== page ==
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Words can incite hatred
or inspire greatness

I have absolutely no doubt that words can change the world. I get irritated when people dismissively wave their hand and say, "that's just words." I'm a writer. I use words every day. I write books full of words. I know the power of words.

Words are more powerful than guns. Violence begins -- and ends -- in communication. At the level of youth violence, many acts of youth violence are initiated when one person feels they've been disrespected or "dissed." Verbal violence usually precedes and then accompanies physical violence. For every person suffering physical violence, there are hundreds suffering the effects of verbal violence. For every person who just got a fist in the face, there are hundreds who just took a verbal punch in the gut.

There are major differences between verbal and physical violence. A physical attack is obvious and unmistakable. It hurts and often leaves a visible mark. Verbal violence is different. Except in certain public circumstances like a court of law, there's no group or body you can call for help. The pain of verbal violence goes deep to the self and festers there. Because nothing shows on the surface, you can't expect much sympathy or even actual assistance. Worst of all, verbal violence often goes unrecognized, except at a level you probably may not even understand yourself.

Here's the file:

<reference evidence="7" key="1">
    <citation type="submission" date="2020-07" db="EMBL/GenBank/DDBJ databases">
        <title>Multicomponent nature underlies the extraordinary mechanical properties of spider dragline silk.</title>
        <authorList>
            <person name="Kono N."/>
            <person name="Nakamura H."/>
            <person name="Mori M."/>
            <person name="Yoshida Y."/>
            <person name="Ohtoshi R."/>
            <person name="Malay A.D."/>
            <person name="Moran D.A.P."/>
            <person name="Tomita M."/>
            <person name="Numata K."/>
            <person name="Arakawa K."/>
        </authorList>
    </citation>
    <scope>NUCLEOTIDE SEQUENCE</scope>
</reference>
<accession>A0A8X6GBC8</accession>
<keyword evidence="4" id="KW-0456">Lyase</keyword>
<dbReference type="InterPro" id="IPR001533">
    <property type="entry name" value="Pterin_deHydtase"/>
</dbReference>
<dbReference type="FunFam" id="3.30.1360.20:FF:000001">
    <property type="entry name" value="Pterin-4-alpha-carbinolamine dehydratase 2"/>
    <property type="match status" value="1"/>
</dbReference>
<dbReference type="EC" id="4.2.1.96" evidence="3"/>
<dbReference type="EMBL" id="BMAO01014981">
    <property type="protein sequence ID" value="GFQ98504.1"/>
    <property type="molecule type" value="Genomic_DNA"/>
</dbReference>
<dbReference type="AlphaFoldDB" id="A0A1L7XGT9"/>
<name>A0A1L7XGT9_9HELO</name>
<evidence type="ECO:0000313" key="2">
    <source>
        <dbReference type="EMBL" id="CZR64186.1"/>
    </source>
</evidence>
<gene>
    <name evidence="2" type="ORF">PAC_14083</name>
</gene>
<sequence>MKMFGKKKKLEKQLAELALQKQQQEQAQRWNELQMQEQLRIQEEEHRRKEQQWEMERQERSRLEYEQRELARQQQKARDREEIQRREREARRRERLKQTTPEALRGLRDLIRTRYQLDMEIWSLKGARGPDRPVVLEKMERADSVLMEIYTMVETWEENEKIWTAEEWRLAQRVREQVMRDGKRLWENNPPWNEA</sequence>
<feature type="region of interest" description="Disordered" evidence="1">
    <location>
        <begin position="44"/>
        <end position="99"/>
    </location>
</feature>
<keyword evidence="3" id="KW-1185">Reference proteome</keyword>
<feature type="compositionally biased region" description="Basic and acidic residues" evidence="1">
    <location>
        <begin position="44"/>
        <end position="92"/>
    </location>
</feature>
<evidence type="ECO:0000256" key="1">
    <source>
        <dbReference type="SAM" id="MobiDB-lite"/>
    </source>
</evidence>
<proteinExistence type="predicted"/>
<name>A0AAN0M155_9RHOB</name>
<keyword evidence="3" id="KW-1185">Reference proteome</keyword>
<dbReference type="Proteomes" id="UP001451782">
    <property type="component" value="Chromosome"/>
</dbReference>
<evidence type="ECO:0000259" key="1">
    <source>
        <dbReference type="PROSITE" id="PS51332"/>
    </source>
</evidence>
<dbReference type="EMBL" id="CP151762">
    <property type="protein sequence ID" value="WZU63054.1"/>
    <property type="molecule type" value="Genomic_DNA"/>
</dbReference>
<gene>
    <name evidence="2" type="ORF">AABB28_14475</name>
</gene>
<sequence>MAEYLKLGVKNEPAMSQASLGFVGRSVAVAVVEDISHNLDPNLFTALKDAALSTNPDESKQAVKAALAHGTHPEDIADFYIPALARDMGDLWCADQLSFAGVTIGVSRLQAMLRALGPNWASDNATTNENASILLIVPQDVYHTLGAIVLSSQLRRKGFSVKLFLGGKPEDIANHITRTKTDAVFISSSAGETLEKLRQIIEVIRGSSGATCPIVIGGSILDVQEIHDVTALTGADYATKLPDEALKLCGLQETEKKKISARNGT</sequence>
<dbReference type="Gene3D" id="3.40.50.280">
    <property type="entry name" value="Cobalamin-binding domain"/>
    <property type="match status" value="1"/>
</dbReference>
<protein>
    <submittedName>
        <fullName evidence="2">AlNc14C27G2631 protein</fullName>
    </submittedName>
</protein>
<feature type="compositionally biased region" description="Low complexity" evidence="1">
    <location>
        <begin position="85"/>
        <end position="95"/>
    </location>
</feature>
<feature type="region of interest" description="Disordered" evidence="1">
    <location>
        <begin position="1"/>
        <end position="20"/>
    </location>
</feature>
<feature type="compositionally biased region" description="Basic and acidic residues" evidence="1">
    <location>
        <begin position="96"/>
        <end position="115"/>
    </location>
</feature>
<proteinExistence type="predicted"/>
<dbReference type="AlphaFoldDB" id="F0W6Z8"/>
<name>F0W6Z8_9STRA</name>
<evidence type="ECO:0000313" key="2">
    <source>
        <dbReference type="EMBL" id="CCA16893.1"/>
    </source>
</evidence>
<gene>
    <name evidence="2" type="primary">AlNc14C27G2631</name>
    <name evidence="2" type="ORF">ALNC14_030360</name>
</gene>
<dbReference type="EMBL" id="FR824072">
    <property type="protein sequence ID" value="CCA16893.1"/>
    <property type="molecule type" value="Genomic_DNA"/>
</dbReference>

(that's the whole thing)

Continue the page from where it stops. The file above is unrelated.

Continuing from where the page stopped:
If words can hurt, they can also heal. Think of the four words, "I have a dream." The moment they enter your mind, you know who said them -- and why. They are a call to action and a call to find the best part of ourselves. They are a part of history. While the person who originally spoke them may have been silenced, the words live on with a capacity to change the world through all those who embrace them. Words are definitely more powerful than guns.

Think of other particularly powerful words: thank you; I'm sorry; I love you; hope; trust; courage; peace. It is through words that we create our lives and our world, that we choose what to pay attention to and make real. Speech communication professor Irving J. Lee saw communication as fundamental:

Communication plays a tremendous role in human affairs. It serves as a means of cooperation and as a weapon of conflict. With it, people can solve problems, erecting the towering structures of science and poetry -- and talk themselves into insanity and social confusion.

Says noted communication scholar Lee Thayer:

It isn't exactly that we humans are made of words. But we are made of what we can make with words -- ideas, images, hopes, theories, fears, plans, understandings, expectations, love, a past and a future, culture, ways of seeing, civilizations, minds -- everything human. We are at once the source and the product of how we comprehend the world, and of how we express ourselves in it.

And sums up human communication pioneer Colin Cherry:

Words can arouse every emotion: awe, hate, terror, nostalgia, grief... Words can demoralize a person into torpor, or they can spring a person into delight; they can raise him to heights of spiritual and aesthetic experience. Words have frightening power.

Through communication we develop our own humanity and build the bonds that make communities. When we cease to talk, we break the fragile web that is community and make it virtually impossible to learn from each other. Without communication, ignorance leads to misunderstanding, and misunderstanding all too often leads to violence.